Guide to the Aztec civilization



The Aztec civilization (also known as the Aztec Empire) dated from the 12th century AD to the 15th century AD and stretched from what we now know as Central Mexico to Costa Rica during the same timeline. The original Aztecs were a nomadic people known as the Mexica who spoke Nahuatl, a dialect of the 'Uto-Aztecan' languages. They were descendants of Asians who migrated to the arid Northwest in North America during the last Ice Age; the furthest that Aztec history can be traced.
The Mexica are known to originate from a mythical place known as Aztlan, which is also the etymological root to the Spanish derived word Aztec. Having offended their patron god Huitzilopochtli, they were banished from Aztlan to a nomadic life in wait for a sign from their god that would allow them to settle. Even though the chronology of the Aztec civilization is often hard to establish because they used a distinct Aztec calendar, historians have established that this exodus took place sometime between 1100 and 1170AD.

The Beginnings of the Aztecs or Mexicas
For nearly 50 years, these people wandered, only to settle briefly and then uproot their settlement because of inadequate means to support themselves or hostile neighboring towns or tribes. The Mexicas were not a sophisticated tribe, and fell into the category of Chichimec; wild desert people. Around 1168AD they found themselves in the Valley of Mexico, where they had possibly participated in fall of Tollan, an empire that had presided over the region for 150 years. Two prominent successor states, Azcapotzalco and Colhuacan had established themselves around Lake Tetzcoco and both considered themselves as descendants from the nobility of Tollan. This posed a serious issue to the Mexicas as neither state saw any reason to allow them to put roots in the region.

Initially forging ties with Azcapotzalco, the Mexica lived on their territory, working as laborers and mercenaries, till an influential descendant of a sorcerer started to spread the seeds of doubt and hatred against the new settlers. Purportedly, Copil, the descendant had been rejected by these people in their journey south and avenged this by getting the Mexica ejected from Azcapotzalco territory.
The opposing settlement of Colhuacan gave the Mexica people a place to settle in exchange for military support against their common enemy, the Tepanec or the people of Azcapotzalco. When in one of their ritual sacrifices, the Mexica skinned the favorite daughter of the Colhuacan leader; they lost favor and had to resort to renewing ties with Azcapotzalco. 1320-1325AD sees the Mexica people allotted a settlement near the marshes of Lake Texcoco. The god who had banished the Mexica from Aztlan had sent them on a journey which would culminate when they receive a 'sign' allowing them to settle. This would be a vision of a rock near a lake with a cactus on it, and an eagle holding a serpent in its claws would be perched on the said rock. When the Mexica reached the islet off Lake Tetzcohco, their historical records claim that vision is exactly what they saw, and in 1325AD they created the city of Tenochtitlan on that very location, which would later form the heart of the Aztec civilization.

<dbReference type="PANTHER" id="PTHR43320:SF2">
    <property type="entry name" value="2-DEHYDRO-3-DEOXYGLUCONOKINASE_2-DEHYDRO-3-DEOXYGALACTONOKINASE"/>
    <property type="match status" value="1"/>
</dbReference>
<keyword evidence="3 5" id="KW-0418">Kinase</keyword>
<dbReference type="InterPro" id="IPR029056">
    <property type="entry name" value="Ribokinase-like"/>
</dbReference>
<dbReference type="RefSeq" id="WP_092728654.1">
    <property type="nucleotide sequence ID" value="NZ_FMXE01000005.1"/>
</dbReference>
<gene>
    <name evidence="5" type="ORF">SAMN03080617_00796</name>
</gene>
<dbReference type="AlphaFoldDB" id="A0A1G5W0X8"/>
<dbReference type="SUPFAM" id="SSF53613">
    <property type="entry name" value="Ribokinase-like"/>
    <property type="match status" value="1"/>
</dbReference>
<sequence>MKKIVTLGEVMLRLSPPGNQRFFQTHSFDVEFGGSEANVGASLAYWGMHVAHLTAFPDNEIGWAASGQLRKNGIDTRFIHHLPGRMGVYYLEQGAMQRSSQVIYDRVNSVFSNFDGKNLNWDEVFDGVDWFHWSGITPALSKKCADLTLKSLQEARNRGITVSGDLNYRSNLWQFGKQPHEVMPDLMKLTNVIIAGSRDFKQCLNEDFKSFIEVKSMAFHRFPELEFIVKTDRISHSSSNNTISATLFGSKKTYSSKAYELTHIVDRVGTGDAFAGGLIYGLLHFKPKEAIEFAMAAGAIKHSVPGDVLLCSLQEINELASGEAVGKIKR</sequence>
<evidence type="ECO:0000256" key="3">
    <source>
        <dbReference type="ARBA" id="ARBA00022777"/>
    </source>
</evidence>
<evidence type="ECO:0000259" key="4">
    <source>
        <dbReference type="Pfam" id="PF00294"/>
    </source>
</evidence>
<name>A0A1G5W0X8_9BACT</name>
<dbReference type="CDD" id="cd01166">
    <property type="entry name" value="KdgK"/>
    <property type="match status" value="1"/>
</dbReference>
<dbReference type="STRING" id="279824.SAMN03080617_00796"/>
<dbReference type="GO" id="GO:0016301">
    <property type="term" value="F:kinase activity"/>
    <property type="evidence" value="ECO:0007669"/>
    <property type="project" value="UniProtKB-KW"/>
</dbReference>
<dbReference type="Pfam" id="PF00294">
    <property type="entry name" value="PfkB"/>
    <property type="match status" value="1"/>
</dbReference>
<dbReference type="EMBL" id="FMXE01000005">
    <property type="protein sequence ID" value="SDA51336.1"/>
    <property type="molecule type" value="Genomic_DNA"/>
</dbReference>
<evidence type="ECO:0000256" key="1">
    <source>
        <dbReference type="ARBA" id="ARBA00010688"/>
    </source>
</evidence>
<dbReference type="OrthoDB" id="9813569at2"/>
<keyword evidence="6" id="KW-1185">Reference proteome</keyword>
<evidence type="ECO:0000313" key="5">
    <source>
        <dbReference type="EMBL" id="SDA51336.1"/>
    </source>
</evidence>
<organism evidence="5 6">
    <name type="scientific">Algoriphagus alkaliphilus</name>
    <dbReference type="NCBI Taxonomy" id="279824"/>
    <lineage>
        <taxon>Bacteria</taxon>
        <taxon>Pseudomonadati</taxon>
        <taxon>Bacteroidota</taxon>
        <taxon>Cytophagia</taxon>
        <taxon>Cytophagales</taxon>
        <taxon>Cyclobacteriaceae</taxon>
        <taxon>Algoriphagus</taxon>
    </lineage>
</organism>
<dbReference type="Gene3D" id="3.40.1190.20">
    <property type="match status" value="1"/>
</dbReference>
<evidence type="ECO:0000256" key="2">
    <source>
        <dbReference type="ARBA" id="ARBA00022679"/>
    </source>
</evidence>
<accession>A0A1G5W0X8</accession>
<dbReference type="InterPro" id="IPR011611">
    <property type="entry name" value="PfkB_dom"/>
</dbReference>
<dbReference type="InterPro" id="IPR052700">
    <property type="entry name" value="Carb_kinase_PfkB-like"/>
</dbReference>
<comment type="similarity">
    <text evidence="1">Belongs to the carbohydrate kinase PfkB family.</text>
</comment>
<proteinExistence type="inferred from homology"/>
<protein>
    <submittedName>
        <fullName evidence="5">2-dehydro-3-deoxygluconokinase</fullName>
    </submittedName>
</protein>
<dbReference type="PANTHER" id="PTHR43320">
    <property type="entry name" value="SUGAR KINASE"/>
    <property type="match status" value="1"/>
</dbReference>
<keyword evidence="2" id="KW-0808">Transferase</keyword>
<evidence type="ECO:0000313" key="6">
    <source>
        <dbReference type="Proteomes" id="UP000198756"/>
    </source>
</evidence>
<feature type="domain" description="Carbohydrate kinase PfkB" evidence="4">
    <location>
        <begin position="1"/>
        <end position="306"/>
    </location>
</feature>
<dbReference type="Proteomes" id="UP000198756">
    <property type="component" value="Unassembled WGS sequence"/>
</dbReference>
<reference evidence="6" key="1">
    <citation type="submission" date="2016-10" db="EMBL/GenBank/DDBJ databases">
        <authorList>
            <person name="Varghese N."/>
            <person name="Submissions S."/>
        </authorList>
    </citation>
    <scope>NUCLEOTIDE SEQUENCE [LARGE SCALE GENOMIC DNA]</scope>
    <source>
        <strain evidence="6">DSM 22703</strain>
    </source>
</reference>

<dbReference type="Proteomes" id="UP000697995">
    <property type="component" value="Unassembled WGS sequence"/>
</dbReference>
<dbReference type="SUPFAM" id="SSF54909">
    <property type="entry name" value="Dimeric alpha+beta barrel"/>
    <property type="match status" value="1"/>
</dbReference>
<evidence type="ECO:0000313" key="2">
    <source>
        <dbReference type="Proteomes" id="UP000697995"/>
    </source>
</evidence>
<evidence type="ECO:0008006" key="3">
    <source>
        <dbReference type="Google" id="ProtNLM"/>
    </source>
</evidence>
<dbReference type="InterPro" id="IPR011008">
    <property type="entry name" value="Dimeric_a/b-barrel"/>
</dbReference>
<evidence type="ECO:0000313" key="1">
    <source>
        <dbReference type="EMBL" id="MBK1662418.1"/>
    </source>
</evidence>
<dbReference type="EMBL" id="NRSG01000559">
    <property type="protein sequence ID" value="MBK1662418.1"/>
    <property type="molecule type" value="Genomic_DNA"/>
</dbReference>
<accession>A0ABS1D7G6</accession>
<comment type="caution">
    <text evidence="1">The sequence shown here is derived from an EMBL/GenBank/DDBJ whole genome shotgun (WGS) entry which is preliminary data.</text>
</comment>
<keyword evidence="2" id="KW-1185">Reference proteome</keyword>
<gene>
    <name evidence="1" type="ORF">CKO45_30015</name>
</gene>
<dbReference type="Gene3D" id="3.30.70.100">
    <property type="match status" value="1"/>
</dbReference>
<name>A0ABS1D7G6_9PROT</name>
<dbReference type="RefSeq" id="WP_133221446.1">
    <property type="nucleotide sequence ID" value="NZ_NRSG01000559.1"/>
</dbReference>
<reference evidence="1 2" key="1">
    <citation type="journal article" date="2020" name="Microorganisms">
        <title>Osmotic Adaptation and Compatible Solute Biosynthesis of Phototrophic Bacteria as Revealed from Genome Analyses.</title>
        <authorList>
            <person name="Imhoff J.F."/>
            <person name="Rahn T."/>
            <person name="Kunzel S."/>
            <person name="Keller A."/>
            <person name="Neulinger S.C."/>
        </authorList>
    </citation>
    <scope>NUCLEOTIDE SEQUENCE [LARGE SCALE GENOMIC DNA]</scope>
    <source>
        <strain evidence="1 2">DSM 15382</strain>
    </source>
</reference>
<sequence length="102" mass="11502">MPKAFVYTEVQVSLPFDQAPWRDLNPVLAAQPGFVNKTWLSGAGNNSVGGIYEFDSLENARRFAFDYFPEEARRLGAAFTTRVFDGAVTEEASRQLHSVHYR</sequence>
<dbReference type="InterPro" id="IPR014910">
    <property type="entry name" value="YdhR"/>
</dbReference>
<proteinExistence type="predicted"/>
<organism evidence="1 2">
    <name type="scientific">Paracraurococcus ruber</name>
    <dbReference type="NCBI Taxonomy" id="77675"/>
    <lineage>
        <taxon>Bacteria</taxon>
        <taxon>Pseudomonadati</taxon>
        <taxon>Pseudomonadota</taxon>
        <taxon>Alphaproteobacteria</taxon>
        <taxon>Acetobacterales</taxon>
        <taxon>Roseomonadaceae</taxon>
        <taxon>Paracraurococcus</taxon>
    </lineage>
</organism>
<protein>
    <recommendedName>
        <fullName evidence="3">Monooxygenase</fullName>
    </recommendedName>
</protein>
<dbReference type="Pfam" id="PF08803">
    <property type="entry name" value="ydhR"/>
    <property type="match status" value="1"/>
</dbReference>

A Tributary Empire
At the time Tenochtitlan was formed, there were already many altepetl or city states in the valley of Mexico. Each altepetl had its own king, nobility, warriors, and bureaucratic systems in place. The city state had a centre where important institutions lie; educational, judicial, religious, and of course the royal residence. Further from the more urban centre, the farmers and laborers resided.
Neighboring altepetl would either maintain commercial ties of trade or else wage war against each other. The aim of these wars was not to conquer territory but to establish a system of tribute. The reigning king of the losing altepetl would not be dethroned; an annual tax or tribute would be levied on that altepetl. This allowed the stronger, more powerful city states to run their own territories, enlarging their influence and establishing their strength without the added burden of governing more territories. Tribute paying altepetl kept their government and paid a price. Often alliances were formed via trade and marriages of influence and these tactics kept the region alive with growth and strife simultaneously.
By the mid 1400AD, Azcapotzolco was one of the most powerful altepetl with a large web of tributary states. And with its rise to power had accumulated enough hatred to give strength to a combined enemy: the Triple Alliance. Tenochtitlan , Tetzcoco and Tlacopan  combined forces, assassinated the ruler of Azcapotzalco and rid it of the might that it gained through these states paying tribute.